Dr. Coelho at the Murray Lab, Harvard University. Image Source.
Today, Histories of Things to Come is very pleased to interview biochemist Dr. Miguel Costa Coelho, a Postdoctoral researcher at Harvard University, who has done ground-breaking research in the field of ageing. He is based at the Lab of Professor Andrew W. Murray and the FAS Center for Systems Biology at Harvard; and he is also affiliated with the Human Frontier Science Program.
Coelho's doctoral research at the Max Planck Institute in Germany traced the way a type of yeast actually gets younger as it ages. He found that when a stressed mother cell divided, it passed on all cellular junk associated with accumulated damage (the process we know as ageing) to one daughter cell, which died shortly thereafter. This left the other daughter cell pristine. Normally, both daughter cells would inherit cellular junk, allowing damage to accumulate in both over time. Coelho likened the outcome in this study to "the eternally young and beautiful Dorian Gray, and his corrupt and damaged portrait in the attic" (public access here; the full article is here).
There we have it, published 17 June 2014: under certain conditions, these yeast cells can grow toward immortality via compartmentalization, segregation and consequent elimination of progressive cellular damage as they divide over time. This finding was widely reported in the international press.
ToB: How are anti-ageing processes already present in nature?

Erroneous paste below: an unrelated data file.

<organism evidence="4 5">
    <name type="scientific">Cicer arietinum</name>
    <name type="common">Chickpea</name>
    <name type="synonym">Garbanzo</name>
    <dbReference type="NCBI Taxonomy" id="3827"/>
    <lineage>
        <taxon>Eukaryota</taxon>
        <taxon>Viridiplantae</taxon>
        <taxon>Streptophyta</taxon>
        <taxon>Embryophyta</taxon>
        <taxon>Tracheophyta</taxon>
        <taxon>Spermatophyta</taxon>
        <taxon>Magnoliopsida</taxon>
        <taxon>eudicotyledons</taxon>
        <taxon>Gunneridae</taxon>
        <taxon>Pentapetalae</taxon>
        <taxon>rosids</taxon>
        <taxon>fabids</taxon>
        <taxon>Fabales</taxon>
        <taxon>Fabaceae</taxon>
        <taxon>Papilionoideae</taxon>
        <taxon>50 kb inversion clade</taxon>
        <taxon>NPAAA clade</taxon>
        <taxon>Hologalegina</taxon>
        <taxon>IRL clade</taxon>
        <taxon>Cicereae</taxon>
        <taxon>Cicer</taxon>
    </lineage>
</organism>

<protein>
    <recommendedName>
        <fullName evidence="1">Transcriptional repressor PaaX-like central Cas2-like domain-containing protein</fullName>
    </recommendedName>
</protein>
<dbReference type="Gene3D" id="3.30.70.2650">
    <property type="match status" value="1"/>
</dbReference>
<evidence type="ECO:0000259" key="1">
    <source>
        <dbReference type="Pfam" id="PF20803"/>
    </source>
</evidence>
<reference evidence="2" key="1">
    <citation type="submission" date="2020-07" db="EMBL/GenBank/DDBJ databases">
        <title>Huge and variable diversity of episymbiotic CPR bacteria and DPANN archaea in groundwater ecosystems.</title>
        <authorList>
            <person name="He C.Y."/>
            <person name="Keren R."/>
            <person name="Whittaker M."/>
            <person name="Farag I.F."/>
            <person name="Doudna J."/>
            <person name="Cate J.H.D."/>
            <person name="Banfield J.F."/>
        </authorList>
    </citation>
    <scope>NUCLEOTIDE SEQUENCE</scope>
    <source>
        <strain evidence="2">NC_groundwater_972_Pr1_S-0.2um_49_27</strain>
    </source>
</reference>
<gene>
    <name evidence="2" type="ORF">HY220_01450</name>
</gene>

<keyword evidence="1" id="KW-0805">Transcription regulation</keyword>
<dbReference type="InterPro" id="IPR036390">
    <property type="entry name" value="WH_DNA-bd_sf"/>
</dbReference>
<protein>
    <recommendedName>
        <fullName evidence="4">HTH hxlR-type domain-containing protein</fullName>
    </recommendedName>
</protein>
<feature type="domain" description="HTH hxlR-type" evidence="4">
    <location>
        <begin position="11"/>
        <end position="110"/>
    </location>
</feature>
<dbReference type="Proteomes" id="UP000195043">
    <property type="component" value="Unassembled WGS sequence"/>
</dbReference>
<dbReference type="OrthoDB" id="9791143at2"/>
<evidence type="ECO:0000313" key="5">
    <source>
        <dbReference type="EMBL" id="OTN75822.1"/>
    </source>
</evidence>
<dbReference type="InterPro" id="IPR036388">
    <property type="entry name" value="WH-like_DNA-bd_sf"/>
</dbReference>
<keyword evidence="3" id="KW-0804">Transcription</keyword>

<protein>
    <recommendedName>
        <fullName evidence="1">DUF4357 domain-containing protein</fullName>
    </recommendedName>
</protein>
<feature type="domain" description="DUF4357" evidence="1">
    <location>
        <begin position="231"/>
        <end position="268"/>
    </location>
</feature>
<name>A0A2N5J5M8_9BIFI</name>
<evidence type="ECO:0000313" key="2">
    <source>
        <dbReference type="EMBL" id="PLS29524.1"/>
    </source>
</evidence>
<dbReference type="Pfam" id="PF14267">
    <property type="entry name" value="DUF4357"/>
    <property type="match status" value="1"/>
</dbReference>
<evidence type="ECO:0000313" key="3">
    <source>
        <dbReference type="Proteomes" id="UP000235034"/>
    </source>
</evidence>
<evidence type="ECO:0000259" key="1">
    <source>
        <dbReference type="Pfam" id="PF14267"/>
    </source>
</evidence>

Miguel Coelho: Ageing does not need to be universal. Biological organisms are "open", in the sense that they can harvest energy from the environment and use this energy to repair themselves (going back to the general principle that entropy increases with time, and this is why machines erode and stop working - the wear and tear theory - part of this entropy can be counteracted by repair mechanisms that maintain the system in a steady state). Therefore, certain organisms such as fission yeast, prefer to repair their damage, or maintain it at low levels by splitting it between both cells at birth, while others actively segregate damage asymmetrically, like the budding yeast, or establish a complete separation of germline (immortal) and soma (mortal).
Simple organisms, like single cell yeast or bacteria, which take a long time to replicate themselves in nature and are not directly competing with other organisms for resources, have time to perform this efficient repair. Besides the fission yeast, examples of other organisms with extreme longevity and repair are the bacteria Deinococcus radiodurans, the hydra, the jellyfish Turritopsisnutricula and the naked mole rat.
One complication that arises is when during evolution, the immortal germline separated from the soma - meaning that in most animals, the cells of the reproductive system are immortal, while the functional part exists only to "serve" this reproductive purpose, and can perish once reproduction is achieved. An extreme example of this is the salmon, which dies a few days after reproducing.
ToB: Are mortal creatures partly immortal for purely evolutionary purposes? Or is there more to this than millions of years of genetic reproduction? Anti-entropic biologic processes sound radical!